To do this weekend: Change the clock, check the battery
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[March 10, 2012]
CHICAGO -- As spring quickly
approaches, the Office of the Illinois State Fire Marshal reminds
people to change their smoke alarm batteries when they set their
clocks forward this weekend.
"There isn't a better time to remind ourselves of the importance of
having working smoke alarms in our homes at all times," said State
Fire Marshal Larry Matkaitis. "Something as simple as testing a
smoke alarm's efficiency and replacing outdated batteries offers
some peace of mind for our families in the event of a fire."
year, the clock time officially moves forward from 1 a.m. to 2 a.m.
on Sunday, March 11. Before going to bed, residents should also
install new batteries in their smoke alarms. In addition, the fire
marshal's office suggests that Illinois residents should consider
changing other batteries, such as in flashlights, radios, carbon
monoxide detectors and other essential devices.
According to the National Fire Protection Association, 40 percent
of U.S. residential fire deaths happen in homes with no smoke
alarms. Twenty-three percent of fire fatalities have occurred in
residential occupancies that did not have a working smoke alarm; 80
percent of those numbers involved children.
The following information provides additional tips for smoke
alarm installation and maintenance:
According to the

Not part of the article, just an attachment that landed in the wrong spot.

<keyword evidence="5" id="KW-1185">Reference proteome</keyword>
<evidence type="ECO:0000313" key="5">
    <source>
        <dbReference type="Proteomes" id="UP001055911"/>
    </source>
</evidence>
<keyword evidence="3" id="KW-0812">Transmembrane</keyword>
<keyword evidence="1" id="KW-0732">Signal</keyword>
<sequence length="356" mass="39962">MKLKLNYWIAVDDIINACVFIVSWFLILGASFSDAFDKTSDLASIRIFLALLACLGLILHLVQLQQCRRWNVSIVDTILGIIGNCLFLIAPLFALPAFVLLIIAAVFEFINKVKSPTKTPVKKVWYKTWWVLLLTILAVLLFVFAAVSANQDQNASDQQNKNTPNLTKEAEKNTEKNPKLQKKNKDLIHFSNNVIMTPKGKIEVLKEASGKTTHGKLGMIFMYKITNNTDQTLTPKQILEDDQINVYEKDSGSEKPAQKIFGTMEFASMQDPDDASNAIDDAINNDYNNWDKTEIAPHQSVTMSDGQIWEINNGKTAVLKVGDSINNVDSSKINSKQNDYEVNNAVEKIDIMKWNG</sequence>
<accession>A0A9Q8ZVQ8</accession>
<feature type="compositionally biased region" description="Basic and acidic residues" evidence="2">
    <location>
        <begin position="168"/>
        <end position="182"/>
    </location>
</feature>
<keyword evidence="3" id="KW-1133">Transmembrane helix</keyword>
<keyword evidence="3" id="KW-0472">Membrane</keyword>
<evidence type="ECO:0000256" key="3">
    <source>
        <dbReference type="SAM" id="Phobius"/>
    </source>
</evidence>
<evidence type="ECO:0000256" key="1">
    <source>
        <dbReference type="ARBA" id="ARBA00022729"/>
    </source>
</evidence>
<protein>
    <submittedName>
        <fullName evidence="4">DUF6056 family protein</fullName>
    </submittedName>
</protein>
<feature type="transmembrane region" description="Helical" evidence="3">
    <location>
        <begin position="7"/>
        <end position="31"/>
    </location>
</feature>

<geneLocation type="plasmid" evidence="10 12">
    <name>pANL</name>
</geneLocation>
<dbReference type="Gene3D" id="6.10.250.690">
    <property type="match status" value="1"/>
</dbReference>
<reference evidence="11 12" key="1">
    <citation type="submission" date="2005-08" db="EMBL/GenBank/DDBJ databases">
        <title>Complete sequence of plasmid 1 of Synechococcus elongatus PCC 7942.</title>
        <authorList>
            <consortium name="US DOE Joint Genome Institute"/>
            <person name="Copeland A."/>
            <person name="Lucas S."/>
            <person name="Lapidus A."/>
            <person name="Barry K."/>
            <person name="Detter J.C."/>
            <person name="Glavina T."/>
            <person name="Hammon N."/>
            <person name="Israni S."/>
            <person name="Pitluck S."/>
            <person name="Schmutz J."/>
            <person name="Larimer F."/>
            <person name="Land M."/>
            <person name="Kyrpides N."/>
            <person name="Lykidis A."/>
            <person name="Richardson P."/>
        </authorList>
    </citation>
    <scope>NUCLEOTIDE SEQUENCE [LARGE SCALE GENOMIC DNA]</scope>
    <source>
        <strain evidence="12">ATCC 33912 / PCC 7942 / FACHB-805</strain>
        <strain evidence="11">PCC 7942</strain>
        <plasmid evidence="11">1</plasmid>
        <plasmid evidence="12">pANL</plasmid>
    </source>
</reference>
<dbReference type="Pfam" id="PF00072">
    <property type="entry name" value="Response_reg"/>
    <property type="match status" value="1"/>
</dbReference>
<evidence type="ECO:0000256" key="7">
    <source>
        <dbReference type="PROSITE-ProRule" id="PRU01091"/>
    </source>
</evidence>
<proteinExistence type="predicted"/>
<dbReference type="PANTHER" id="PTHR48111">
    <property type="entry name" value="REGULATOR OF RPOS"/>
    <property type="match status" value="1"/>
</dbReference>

Illinois Smoke Detector Act, smoke alarms should be within 15
feet of all sleeping areas, with at least one on each floor.
For residents who
have hard-wired smoke alarms, battery-operated smoke alarm
backups should be considered in case of a power outage.
hearing-impaired family members, consider installing an alarm
that combines flashing lights with sound.
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Mount smoke alarms
high on walls or ceilings (remember, smoke rises).
Ceiling-mounted alarms should be installed at least four inches
away from the nearest wall; wall-mounted alarms should be
installed four to 12 inches away from the ceiling.
smoke alarms near windows, doors or ducts, where drafts might
interfere with their operation.
Never paint smoke
alarms. Paint, stickers or other decorations could interfere
with the alarm's ability to sound.
For more information about fire safety and prevention, visit
[Text from file from the
Office of the State Fire